Jim Bowden was something of a hands-off GM

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Via Deadspin, we learn that former Nats’ GM Jim Bowden recently sat down for an extended interview
in which he admits that he never once stepped foot in the Dominican
Republic despite the fact that his team ran an academy and spent
millions of dollars on talent there:

With both of those scandals originating in the Dominican Republic,
some say more diligent oversight by Bowden of the Nationals’ operations
in that country might have nipped some of the problems in the bud. But
Bowden admits in his 5 years with the franchise, he had never once
stepped foot on Dominican soil. “I sent our top executives down there
to oversee it and at no time did I ever come back with feedback from
them that there were any problems,” Bowden explains. “In retrospect, if
I had to do it again, would I go down there? Of course I would NOW. But
20-20 hindsight is easy after the fact.”

The kicker to all of this is that, as Deadspin’s Josh Levin reports,
the interview has caused ESPN to renege on an offer to let Bowden
broadcast some College World Series games. Which, given all of the
other things of which he has been accused, is most bizarre. Levin:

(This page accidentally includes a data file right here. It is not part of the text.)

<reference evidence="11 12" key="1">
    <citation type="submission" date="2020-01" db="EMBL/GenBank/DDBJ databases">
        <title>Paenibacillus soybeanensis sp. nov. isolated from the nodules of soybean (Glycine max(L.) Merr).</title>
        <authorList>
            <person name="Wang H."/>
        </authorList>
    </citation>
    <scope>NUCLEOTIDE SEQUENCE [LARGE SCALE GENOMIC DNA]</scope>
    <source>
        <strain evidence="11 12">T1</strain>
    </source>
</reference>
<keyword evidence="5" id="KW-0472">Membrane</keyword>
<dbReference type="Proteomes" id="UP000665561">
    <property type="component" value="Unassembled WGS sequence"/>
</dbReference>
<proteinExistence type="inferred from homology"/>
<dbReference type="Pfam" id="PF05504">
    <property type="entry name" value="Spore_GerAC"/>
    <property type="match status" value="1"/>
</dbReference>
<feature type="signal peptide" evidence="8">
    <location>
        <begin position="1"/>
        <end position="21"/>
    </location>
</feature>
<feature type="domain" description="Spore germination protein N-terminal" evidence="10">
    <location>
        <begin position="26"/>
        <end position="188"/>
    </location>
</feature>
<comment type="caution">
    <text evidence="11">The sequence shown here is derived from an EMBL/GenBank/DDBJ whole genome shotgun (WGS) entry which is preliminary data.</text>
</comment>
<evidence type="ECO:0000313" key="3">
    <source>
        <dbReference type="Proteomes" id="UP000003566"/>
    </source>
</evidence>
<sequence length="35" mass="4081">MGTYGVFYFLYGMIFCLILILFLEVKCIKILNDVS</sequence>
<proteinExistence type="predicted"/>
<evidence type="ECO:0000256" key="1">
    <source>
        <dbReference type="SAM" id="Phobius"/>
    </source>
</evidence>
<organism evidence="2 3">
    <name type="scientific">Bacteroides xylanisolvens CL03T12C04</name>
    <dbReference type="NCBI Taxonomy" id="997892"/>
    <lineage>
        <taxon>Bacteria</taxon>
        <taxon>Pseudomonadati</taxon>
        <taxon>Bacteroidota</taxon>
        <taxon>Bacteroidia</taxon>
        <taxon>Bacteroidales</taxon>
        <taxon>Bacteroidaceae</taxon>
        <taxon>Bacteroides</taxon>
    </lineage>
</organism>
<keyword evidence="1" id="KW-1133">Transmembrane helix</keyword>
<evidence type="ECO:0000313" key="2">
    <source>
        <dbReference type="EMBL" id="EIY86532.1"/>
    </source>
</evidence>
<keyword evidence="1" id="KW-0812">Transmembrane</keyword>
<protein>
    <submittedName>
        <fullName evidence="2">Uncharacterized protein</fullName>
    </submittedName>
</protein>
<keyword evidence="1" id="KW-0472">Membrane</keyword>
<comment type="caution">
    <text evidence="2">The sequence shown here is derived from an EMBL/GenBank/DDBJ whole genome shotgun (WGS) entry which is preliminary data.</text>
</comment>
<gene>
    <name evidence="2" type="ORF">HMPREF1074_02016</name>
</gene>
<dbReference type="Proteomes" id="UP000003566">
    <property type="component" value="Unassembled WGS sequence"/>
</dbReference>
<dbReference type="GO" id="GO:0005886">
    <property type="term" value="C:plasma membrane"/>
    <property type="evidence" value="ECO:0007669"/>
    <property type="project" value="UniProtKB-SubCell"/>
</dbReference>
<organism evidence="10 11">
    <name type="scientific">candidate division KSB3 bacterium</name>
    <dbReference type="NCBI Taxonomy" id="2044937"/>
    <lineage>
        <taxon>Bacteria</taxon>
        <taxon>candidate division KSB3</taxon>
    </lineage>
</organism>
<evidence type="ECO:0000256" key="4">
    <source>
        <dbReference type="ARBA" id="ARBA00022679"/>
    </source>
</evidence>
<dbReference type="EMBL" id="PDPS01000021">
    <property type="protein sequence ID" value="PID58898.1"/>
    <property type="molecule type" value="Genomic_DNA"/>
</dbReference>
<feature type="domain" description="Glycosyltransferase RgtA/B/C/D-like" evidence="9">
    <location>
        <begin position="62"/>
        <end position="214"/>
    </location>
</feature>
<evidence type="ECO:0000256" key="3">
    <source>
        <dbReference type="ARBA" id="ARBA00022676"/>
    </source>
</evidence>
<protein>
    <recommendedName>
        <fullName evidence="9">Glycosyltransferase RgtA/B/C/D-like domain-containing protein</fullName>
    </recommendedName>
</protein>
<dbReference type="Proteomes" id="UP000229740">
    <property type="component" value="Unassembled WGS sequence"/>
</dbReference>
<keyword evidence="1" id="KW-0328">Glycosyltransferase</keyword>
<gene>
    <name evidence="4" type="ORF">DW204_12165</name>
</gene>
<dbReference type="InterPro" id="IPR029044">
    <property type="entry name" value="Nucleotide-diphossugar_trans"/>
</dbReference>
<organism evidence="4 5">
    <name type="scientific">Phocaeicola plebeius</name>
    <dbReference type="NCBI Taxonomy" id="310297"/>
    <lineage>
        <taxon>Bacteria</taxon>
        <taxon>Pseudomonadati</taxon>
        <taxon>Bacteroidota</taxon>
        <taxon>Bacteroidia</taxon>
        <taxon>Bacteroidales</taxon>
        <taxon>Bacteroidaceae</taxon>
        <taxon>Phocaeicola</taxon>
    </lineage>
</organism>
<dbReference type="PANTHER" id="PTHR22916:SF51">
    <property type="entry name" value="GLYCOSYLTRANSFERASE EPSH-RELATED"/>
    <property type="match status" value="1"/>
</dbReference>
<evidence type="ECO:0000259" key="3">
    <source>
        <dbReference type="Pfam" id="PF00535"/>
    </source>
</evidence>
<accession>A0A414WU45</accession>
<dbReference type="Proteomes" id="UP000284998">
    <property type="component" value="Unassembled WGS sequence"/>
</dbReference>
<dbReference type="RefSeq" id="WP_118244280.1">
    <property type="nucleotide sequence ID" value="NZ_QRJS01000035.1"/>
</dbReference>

Considering the extent of his alleged off-field transgressions and
his proven inability to construct a baseball team, it’s bizarre that
ESPN would want to hire Bowden for any kind of assignment–maybe they
just needed someone to keep Steve Phillips company. What’s more bizarre
is that he would be deemed unfit for the broadcast booth for the crime
of being mildly candid on television.

Guessing what ESPN is going to do with this sort of thing is kind of
hopeless, I suppose. As is any team that dares give Jim Bowden a job.

Joe Maddon: “I have a defensive foot fetish.”

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The Cubs’ defense — or lack thereof this year — has been a topic of conversation as it could help explain why the team hasn’t played at the elite level it played at last year.

Manager Joe Maddon tried to go into detail about that but ended up channeling his inner Rex Ryan. Via CSN Chicago’s Patrick Mooney.

Well then.

The Nationals have scored 62 runs during four Joe Ross starts

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If, in the future, Joe Ross ever complains about a lack of run support, point to his first four starts of the 2017 season.

Ross started on April 19 in Atlanta against the Braves, on April 25 in Colorado against the Rockies, on April 30 at home against the Mets, and on May 23 at home against the Mariners. In those games, the Nats’ offense scored 14, 15, 23, and 10 runs respectively for a total of 62 runs, or an average of 15.5 per start. Ross was the pitcher of record for seven, eight, 10, and 10 runs for a total of 35 runs (8.75 runs per start), which would still make him the major league leader in run support by that restrictive standard.

Among qualified starters — Ross did not qualify — entering Tuesday’s action, the Rockies’ Antonio Senzatela led the way according to ESPN, averaging 7.11 runs of support in nine starts. The Rockies scored double-digit runs in only three of those starts, oddly enough.

Per the Nationals, the 62 runs of support for Ross is a major league record in a pitcher’s first four starts of a season.